Dr Emilia Urbanek
Senior Lecturer
Telephone: (01792) 602559
Email: JavaScript is required to view this email address.
Room: Academic Office - 246
Second Floor
Wallace Building
Singleton Campus

I'm a Royal Society Research Fellow on Dorothy Hodgkin Fellowship since 2012. My main research interest is soil hydrology and soil carbon sequestration. In my current project I investigate how restricted soil wetting (soil water repellency) can affect CO2 production and transport within the soil.

Areas of Expertise

  • soil carbon
  • soil water repellency
  • soil hydrology


  1. & Compatibility of methods used for soil water repellency determination for organic and organo-mineral soils. Geoderma 314, 221-231.
  2. & CO2 efflux from soils with seasonal water repellency. Biogeosciences 14(20), 4781-4794.
  3. & Patterns of soil water repellency change with wetting and drying: the influence of cracks, roots and drainage conditions. Hydrological Processes 29(12), 2799-2813.
  4. & Impacts of prescribed fire on soil loss and soil quality: An assessment based on an experimentally-burned catchment in central Portugal. CATENA 128, 278-293.
  5. & Methanogenic potential of archived soils. Carpathian journal of earth and environmental sciences 9(2), 79-90.

See more...


  • GEG102 Earth's Changing Face

    Every geographer should have an understanding of the processes that form the landscape, the ways such processes have operated in the past and how they may change in the future in response to human activities and climatic change. Emphasis is given in the module to processes and how they vary across the Earth¿s surface, factors that affect Earth surface systems in different environments, and the likely consequences of human interference with natural processes. There are two main themes: 1) geomorphological and hydrological processes and their interaction with climatic change and society; and 2) natural environmental change on long and shorter timescales.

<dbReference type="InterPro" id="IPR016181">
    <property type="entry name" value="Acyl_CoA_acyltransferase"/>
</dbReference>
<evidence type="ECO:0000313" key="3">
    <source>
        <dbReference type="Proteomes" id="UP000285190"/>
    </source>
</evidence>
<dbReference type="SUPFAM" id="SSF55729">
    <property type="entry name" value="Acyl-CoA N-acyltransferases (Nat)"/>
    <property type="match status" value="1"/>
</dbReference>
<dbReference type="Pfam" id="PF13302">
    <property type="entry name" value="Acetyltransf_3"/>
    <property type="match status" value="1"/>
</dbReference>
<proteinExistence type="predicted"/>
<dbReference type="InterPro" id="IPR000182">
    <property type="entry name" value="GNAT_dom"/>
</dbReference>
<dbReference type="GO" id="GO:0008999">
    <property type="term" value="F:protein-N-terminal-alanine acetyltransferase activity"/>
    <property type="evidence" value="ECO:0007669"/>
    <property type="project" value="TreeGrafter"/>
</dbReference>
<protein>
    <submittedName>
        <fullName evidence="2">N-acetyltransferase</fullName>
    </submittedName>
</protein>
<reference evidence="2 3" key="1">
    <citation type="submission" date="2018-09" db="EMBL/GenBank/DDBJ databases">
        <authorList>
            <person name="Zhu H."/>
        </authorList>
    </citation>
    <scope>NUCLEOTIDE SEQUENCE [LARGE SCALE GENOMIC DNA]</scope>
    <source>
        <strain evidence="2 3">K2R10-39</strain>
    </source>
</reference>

• GEG264A Environmental Research Methods A

    The module covers research project design, data collection and some aspects of data analysis. Students are introduced to a range of laboratory and field techniques in physical geography. They gain experience in describing and interpreting results derived from laboratory techniques concerned with reconstructing the depositional history of sediments, chemical analysis of water and sediment from a variety of sources and the simulation of geomorphological processes.

  • GEG269 Environmental Soil Science

    Soil is a very important part of the environment, it covers most of the Earth¿s surface and delivers ecosystem services that enable life on Earth. Soil is known for its importance in food production, but it also has other environmental functions like water, carbon and nutrient cycling, water filtering, regulating climate, providing pharmaceuticals and genetic resources etc. Soil science is strongly interlinked with other environmental sciences e.g. hydrology, geochemistry and recent NERC analyses reported soil science to be among the top 10 of most wanted skills in a nationwide skill gap analysis. The module will give a general introduction to soil science, focusing on its main properties and processes, formation and classification. Students will learn about the challenges associated with soil degradation and land management strategies to keep the soil healthy. Students are recommended to sign up to the GEG264A Environmental Research Methods - Soil.


  • Climate change effect on soil C fluxes- production and transport of CO2 in soils prone to water repellency (current)

    Student name:
    Other supervisor: Prof Stefan Doerr